Distinguished Guests, Greetings to all!
I want to start my speech with a simple yet intriguing question: “What is more important than good and clean air?” We have witnessed unprecedented progress in every field, which has raised the living standards of humankind by many folds.
Technological revolutions have increased the world’s wealth to a once-unimaginable level but at the cost of accelerating climate change and ecological devastation. The overall temperature of the world is gradually increasing and can inflict devastation on a large scale.
In order to control global warming to the recommended Paris Agreement of 1.5 and 2.0 degrees Celsius, the world’s greenhouse gas (GHG) emissions must decline to net-zero by 2050 and become negative in the second half of this century.
To achieve this target, we need to work together, and this requires a rapid and systemic transformation of the energy sector, starting with energy conservation and efficiency and the progressive replacement of fossil fuels with renewable energy.
The developed countries in the North, which have produced the bulk of global greenhouse gas emissions, are now working extensively to mitigate the emissions. Almost all economic activities have one thing in common: they require energy. Then, it should come as no surprise that approximately 73 % of global greenhouse gas (GHG) emissions in 2020 are attributable to energy-based activities.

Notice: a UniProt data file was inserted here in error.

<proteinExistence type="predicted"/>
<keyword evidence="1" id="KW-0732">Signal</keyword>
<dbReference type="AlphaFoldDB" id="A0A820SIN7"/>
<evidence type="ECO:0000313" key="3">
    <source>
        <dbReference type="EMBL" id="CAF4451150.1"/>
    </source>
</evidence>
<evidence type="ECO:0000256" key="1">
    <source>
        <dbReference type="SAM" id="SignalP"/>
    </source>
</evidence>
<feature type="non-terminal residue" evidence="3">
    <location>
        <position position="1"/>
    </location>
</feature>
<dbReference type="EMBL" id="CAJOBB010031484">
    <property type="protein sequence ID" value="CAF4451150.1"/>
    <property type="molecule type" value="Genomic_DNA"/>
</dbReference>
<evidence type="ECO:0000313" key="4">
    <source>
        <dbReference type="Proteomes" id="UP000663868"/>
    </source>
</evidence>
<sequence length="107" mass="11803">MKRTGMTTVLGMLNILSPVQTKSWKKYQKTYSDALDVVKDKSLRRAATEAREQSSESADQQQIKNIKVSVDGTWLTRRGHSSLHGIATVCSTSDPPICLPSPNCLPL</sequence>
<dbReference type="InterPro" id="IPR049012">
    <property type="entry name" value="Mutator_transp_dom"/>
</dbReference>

During the last decade or so, climate change mitigation has emerged as an issue of intense public discourse. At the same time, mitigation in developing countries can only succeed if it is accompanied by economic and social development. My country Somalia and many developing countries have a wealth of renewable energy sources such as sun, wind, geothermal, and hydropower that present new horizons of opportunity for social and economic development while fostering energy.
For most of the last 200 years, the steady growth in energy consumption has been closely tied to rising levels of prosperity and economic opportunity in much of the world. However, humanity now finds itself confronting an enormous energy challenge.